DEV Community

Cover image for Github Issues: Helping without committing.
Daniel Cherubini
Daniel Cherubini

Posted on

Github Issues: Helping without committing.

Being an open source maintainer is a rewarding experience, and something everyone should try at least once. You'll meet some amazing people in the community, be inspired and amazed at how people who have never met you will contribute to your idea.

There's lots of positives, since almost always you're doing this as a side project. I'm guessing like most of the open source maintainers, you're kinda pressed for time. Me personally, between work, my daughter, partner, and our serious addiction to TV.. I have very little free time for my open source projects, which is common.

So between midnight and 3am when I normally reserve time for either video games, or responding to github issues and coding, there's a few things you as a open source consumer can do to help both yourself and the project maintainer.

We got some issues...

I feel like when it comes to issues there's three basic kind of reporters

  1. Good information given: stack trace, error messages, and how they got there.
  2. No information given: no stack trace, no error messages, and cryptic issues.
  3. Nothing to do with your code at all: looking for help, (in all the wrong code bases).

For us as maintainers, we want people to use our code, to give us a star, maybe even to tell others about the code. So we're going to help everyone, no matter what the question is about.

What can you do?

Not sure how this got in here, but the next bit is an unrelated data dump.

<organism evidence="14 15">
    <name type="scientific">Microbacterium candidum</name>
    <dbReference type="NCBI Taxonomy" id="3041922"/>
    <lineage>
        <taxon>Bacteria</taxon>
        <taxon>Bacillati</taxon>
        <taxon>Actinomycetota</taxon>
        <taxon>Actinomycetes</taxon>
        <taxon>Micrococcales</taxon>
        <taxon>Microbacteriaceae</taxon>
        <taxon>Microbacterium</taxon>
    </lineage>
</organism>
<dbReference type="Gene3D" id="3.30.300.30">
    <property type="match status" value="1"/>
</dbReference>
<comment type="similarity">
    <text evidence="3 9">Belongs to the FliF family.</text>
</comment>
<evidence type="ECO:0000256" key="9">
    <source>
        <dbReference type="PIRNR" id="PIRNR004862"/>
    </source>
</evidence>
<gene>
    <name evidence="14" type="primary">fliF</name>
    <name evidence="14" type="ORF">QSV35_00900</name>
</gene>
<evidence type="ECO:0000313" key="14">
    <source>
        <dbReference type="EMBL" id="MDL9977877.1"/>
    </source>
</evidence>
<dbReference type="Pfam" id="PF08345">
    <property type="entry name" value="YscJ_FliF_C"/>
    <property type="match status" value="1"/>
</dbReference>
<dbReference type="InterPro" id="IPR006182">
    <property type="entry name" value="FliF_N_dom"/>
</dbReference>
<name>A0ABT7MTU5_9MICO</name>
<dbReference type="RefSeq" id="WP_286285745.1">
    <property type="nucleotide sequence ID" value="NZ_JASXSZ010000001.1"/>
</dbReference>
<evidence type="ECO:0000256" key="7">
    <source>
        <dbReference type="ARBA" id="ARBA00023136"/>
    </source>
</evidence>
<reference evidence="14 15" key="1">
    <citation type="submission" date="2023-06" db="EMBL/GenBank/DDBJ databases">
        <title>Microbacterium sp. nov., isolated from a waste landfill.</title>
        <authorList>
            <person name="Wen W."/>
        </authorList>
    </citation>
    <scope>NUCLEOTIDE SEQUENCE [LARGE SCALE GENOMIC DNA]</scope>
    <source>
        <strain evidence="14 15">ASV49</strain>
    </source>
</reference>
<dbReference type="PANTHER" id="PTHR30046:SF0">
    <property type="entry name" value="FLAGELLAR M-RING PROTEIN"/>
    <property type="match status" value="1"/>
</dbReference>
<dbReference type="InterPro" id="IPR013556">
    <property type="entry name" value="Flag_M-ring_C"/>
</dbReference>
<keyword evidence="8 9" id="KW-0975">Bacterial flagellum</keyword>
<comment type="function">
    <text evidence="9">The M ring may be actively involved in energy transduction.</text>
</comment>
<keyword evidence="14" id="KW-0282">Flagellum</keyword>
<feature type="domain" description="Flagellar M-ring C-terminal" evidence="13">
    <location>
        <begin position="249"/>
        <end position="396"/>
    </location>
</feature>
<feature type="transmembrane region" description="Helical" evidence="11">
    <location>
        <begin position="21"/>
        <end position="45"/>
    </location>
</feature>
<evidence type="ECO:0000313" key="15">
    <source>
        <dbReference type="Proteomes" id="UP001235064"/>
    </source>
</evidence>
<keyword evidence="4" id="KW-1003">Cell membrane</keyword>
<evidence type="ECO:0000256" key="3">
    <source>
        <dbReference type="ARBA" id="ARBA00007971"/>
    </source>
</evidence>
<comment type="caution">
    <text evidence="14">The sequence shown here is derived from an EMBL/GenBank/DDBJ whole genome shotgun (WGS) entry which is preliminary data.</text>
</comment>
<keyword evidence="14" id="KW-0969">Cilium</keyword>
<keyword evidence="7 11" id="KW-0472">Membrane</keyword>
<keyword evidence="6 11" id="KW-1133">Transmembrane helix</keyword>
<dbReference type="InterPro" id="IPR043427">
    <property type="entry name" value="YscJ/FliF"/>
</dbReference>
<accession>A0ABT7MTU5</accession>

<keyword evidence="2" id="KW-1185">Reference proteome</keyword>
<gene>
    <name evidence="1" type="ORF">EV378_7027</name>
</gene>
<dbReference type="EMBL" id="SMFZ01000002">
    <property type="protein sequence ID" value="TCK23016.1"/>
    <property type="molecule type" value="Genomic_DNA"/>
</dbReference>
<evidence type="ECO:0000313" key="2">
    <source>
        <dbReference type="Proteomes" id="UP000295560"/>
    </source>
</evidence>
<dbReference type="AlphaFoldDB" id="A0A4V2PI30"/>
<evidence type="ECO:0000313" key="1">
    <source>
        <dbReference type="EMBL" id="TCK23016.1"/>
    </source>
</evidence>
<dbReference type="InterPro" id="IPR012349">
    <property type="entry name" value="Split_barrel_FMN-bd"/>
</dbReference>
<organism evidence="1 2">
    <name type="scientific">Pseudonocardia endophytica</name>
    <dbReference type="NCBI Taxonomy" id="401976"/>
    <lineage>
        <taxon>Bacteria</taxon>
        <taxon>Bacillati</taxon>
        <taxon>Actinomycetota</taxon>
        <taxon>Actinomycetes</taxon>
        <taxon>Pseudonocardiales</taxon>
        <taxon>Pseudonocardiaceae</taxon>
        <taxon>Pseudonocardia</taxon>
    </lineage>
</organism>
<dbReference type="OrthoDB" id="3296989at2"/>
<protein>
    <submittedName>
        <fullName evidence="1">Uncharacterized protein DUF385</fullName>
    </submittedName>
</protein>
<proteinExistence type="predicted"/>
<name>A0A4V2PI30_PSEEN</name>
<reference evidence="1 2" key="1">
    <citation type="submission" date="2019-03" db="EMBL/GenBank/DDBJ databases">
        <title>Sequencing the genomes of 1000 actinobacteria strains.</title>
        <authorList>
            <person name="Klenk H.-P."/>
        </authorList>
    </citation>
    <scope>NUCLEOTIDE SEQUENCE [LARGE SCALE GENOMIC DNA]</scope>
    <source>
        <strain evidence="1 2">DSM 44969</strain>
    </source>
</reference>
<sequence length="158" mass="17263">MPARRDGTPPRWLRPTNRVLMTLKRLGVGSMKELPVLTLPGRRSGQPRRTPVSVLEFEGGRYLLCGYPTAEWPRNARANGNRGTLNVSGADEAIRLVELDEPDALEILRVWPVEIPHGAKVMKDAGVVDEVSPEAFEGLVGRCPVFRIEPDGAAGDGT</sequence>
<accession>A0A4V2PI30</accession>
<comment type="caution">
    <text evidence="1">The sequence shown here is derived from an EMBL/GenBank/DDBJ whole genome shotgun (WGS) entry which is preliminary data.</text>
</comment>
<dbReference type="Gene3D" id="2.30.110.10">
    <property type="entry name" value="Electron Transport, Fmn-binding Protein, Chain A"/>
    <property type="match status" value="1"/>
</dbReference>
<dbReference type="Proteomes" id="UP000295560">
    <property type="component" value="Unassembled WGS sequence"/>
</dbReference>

It's really quite easy, Github have acknowledged the problems that their issue tracker has, and apparently (read: hopefully) something will be done about this. Til then here's a simple guide.

Ask yourself these questions before posting.

  1. Is this issue I'm having about the code in this repository?
  2. Do I have a stack trace or some kind of error I can paste into the issue?
  3. Am I clear about what is wrong, and what's going on?
  4. Can I explain what I expected to happen and what actually happened?
  5. Did I do a search of the other issues and found nothing?
  6. When was the last commit on this repository?

Now you don't have to do all of those, start from the top and get as many as you can going down. It's really simple.

Some of you may have noticed number 6... You're probably thinking to yourself why? It's simple when you realise that if the dev hasn't looked at this code for a long long time they might have forgotten that this exists, or what the code looks like. Expect them to not get to the answer quickly.


Let's start with an example of what not to do.. now you've read all this, let's put it in practice.

"sorry, I don't know how to solve the SEO, can you tell me"

I have no real idea of what he is talking about. Since the project he is opening this issue on, has little to do with SEO. So instead I will be forced to solve his issue without knowing what it really is, whilst trying to get information.

Now some good examples

"I am getting the body parser error because express-vue can not find the components. I tried adding a new component to your example vue-example-basic by doing the following:"

app.get('/', (req, res) => {
    res.render('components/index', {
        vue: {
            meta: {
                title: 'foo'

"and I added a modal.vue inside the components directory. What am I conceptually doing wrong here? Thank you!"

Look, see how different this is? No Stack trace, but he added the Object that caused the error. It's clearly explained and it was solved very fast.


Not everyone speaks English, and that's cool, I don't think any maintainer cares about that. Just do your best trying to fill as many of those 6 steps as you can, and there won't be any language barrier. Not everyone can wrap their head around new code.. but remember your implementation of our open source package is just as confusing, so please do everything you can to help us help you!

Discussion (0)